Aug 19, 2022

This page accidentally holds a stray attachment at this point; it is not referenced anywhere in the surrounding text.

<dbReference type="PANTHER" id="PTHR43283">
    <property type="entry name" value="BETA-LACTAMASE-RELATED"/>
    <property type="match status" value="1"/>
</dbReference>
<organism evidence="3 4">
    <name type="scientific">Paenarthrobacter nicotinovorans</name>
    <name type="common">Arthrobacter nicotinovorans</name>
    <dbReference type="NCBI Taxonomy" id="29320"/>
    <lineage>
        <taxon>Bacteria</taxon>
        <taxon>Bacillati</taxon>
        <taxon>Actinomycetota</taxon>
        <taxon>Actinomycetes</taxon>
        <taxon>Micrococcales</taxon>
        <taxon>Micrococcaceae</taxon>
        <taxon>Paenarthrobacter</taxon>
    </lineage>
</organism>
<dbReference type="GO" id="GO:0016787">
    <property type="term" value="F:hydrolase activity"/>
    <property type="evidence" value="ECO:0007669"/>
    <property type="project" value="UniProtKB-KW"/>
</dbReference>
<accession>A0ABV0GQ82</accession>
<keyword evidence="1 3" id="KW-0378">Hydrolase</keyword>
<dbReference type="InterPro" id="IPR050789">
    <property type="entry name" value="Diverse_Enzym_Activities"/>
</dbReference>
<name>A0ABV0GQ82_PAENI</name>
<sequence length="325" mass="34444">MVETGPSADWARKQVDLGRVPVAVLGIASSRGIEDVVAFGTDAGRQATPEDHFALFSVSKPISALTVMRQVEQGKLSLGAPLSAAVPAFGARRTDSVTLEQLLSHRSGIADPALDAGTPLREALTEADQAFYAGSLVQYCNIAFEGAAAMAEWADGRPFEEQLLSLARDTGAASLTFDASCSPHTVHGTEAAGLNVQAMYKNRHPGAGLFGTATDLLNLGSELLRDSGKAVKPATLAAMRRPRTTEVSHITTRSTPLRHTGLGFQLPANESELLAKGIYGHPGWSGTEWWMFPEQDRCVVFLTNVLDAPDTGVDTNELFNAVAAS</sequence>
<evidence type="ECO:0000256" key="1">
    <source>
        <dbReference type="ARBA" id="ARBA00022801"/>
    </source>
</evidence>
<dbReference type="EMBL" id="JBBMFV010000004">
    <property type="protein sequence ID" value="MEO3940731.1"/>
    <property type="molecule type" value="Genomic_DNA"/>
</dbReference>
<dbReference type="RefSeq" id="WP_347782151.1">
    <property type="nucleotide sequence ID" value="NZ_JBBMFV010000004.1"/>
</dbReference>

Understanding how best to estimate state-level policy effects is important, and several unanswered questions remain, particularly about the ability of statistical models to disentangle the effects of concurrently enacted policies. In practice, many policy evaluation studies do not attempt to control for effects of co-occurring policies, and this issue has not received extensive attention in the methodological literature to date. In this study, we utilized Monte Carlo simulations to assess the impact of co-occurring policies on the performance of commonly-used statistical models in state policy evaluations. Simulation conditions varied effect sizes of the co-occurring policies and length of time between policy enactment dates, among other factors. Outcome data (annual state-specific opioid mortality rate per 100,000) were obtained from 1999 to 2016 National Vital Statistics System (NVSS) Multiple Cause of Death mortality files, thus yielding longitudinal annual state-level data over 18 years from 50 states. When co-occurring policies are ignored (i.e., omitted from the analytic model), our results demonstrated that high relative bias (> 82%) arises, particularly when policies are enacted in rapid succession. Moreover, as expected, controlling for all co-occurring policies will effectively mitigate the threat of confounding bias; however, effect estimates may be relatively imprecise (i.e., larger variance) when policies are enacted in near succession. Our findings highlight several key methodological issues regarding co-occurring policies in the context of opioid-policy research yet also generalize more broadly to evaluation of other state-level policies, such as policies related to firearms or COVID-19, showcasing the need to think critically about co-occurring policies that are likely to influence the outcome when specifying analytic models.